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Book Review: Karakoram by Steve Swenson

Exhausted mentally and physically, Steve Swenson and his two partners, are greeted on the Choktoi Glacier by Rasool and Ali, their longstanding expedition managers and guides.

The climbers have completed the first alpine style traverse of the Latok peaks, prominent and unforgiving granite peaks in the Karokoram, the range that marks the western edge of the Greater Himalaya and that contains five of the world’s fourteen 8,000-metre peaks.

They lay out a picnic on the great glacier and brew the finest cup of coffee. The immensity of the landscape and the warmth of the companionship stay with Swenson long after the flight home to Seattle.

Karakoram is an account of twenty seasons across four decades spent among the peoples and conflicts in this range, divided between Pakistan and India following the end of the British Raj. A succession of notable first ascents and first alpine style ascents forms the backbone of the narrative.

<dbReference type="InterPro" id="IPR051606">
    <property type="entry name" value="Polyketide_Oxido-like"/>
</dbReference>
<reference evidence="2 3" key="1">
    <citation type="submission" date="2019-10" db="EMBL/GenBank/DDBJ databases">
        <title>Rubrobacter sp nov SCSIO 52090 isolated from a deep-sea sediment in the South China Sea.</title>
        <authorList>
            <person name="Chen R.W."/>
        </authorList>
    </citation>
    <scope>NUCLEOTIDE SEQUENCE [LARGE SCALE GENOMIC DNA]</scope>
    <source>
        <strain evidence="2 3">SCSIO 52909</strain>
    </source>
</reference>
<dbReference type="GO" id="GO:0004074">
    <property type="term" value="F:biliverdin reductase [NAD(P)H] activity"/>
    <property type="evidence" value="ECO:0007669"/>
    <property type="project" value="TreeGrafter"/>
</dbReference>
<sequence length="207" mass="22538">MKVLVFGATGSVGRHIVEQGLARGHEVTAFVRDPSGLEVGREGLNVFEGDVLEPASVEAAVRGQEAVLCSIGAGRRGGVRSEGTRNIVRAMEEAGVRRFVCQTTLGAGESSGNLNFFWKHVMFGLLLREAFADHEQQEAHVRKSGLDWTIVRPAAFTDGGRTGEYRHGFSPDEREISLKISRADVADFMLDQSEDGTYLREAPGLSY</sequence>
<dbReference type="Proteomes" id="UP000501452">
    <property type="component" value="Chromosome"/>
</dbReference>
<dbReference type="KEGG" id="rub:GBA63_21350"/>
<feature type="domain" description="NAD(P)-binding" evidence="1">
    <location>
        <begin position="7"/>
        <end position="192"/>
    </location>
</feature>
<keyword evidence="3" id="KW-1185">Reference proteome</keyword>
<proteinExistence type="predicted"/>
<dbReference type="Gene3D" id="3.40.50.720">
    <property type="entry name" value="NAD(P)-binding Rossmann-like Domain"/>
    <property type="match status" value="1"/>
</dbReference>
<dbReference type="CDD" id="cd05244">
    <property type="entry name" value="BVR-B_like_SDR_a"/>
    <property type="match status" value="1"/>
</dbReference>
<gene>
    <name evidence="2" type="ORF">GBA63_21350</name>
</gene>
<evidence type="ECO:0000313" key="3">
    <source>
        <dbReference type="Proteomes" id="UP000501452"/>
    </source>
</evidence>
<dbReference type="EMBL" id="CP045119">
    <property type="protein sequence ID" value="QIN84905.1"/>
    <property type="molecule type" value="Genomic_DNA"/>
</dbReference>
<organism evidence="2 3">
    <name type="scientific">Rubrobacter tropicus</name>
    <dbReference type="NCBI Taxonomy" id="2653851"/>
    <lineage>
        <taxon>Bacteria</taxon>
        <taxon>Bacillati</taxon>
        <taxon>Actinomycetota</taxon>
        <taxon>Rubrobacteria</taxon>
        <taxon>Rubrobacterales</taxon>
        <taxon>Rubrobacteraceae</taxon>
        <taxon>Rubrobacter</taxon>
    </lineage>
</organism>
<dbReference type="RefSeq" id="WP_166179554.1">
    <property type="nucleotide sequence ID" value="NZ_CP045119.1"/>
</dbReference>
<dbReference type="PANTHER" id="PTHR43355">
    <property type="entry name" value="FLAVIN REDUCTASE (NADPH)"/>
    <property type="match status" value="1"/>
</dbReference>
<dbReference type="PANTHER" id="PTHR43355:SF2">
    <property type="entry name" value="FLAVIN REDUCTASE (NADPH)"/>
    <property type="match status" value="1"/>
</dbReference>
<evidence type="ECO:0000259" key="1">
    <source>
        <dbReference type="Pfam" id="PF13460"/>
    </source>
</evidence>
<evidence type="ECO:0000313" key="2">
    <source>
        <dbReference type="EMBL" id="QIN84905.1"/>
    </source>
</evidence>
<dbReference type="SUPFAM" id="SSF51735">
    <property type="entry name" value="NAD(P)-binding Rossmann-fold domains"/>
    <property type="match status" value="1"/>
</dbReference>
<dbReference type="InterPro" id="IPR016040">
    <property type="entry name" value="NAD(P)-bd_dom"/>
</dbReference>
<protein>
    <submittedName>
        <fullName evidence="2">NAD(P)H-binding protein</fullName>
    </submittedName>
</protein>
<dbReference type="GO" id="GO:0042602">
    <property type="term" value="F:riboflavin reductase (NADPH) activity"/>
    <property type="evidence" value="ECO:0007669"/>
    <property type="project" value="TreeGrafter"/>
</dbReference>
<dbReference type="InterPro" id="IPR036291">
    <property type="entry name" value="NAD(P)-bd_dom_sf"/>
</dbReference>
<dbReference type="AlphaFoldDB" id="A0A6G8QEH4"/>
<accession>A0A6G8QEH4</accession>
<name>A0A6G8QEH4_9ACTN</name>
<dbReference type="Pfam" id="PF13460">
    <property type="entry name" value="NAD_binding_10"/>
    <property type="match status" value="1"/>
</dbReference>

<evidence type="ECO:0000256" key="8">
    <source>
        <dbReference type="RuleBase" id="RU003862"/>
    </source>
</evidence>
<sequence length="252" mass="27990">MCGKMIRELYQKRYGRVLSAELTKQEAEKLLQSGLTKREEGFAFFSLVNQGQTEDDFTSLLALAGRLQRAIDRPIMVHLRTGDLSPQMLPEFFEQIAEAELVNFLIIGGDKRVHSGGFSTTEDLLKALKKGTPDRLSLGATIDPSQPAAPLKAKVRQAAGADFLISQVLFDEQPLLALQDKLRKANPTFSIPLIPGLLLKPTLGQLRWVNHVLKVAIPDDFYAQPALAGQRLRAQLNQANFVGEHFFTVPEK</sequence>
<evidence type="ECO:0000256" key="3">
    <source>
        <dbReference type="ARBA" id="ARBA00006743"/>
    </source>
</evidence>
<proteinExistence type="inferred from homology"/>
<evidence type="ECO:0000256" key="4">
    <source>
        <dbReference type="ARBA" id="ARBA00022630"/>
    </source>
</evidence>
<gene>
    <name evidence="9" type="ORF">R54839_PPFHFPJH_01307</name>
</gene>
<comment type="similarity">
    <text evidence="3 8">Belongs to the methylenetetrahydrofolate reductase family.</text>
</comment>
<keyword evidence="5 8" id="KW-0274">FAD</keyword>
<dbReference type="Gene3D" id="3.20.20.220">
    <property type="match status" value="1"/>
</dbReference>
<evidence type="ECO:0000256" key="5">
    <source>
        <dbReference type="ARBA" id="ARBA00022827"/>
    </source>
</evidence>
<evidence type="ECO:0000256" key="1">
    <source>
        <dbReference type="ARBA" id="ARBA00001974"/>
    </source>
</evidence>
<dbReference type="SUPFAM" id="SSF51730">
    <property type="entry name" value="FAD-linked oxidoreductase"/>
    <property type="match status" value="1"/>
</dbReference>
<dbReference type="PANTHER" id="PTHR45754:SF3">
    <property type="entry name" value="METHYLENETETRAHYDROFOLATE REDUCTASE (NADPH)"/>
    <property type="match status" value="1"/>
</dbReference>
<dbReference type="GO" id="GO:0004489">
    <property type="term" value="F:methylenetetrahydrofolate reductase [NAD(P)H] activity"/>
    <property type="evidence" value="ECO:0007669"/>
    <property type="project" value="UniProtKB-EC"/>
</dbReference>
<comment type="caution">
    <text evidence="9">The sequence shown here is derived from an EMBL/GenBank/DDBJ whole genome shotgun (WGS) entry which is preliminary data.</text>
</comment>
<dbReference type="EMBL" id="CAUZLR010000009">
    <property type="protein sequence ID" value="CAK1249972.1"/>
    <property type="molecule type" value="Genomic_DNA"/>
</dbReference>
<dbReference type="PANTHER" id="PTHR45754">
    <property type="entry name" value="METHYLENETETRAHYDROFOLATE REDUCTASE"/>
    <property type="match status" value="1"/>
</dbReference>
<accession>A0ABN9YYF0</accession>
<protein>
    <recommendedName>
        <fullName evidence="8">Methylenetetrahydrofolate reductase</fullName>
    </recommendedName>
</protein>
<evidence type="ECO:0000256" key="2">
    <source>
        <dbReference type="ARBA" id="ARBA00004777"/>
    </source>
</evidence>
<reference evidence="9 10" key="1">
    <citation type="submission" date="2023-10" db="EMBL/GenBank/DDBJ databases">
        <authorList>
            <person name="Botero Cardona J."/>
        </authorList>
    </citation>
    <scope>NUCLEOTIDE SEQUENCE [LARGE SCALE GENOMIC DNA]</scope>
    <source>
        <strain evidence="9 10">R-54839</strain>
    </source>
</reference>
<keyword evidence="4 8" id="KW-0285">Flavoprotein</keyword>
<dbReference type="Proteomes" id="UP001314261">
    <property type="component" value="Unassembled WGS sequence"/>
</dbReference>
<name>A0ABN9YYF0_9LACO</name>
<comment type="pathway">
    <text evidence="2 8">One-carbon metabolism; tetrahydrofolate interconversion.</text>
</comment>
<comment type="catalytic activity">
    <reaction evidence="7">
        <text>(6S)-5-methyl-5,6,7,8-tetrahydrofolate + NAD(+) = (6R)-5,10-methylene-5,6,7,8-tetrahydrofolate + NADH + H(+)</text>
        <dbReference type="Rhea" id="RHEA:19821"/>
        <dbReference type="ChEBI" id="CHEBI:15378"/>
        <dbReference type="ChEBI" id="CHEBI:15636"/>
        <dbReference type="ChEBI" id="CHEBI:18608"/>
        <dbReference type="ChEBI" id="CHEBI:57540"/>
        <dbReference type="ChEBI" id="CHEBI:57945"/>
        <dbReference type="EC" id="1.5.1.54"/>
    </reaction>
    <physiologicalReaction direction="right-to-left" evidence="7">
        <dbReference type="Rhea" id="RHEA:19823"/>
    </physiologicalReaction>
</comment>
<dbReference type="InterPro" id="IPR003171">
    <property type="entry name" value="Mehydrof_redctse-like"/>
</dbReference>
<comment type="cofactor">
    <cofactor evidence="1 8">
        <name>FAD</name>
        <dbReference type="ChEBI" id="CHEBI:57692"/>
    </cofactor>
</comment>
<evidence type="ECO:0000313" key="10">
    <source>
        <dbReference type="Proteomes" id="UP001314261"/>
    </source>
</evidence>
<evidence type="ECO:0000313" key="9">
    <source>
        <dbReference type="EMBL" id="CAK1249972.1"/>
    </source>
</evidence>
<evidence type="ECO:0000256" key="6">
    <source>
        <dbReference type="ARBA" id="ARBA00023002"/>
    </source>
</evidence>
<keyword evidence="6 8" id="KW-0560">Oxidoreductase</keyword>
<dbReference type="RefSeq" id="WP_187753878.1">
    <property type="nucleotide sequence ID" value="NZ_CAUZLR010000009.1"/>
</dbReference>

This is the high altitude alpine climbing game as it has been played in the past few decades with its narrow margins for error, small budgets, geopolitics, and, more recently, terrorism. All of these factors form a backdrop to the possibilities for unparalleled adventure to be summoned from these lands.

As recently as 2012, Swenson and his partners made the first ascent of Sasser Kangri II (7,518m), a demanding mountain for which they were awarded the Piolet d’Or. This was followed by two further significant first ascents in 2015 with younger partners, as the author describes “passing the torch.”

Karakoram by Steve Swenson

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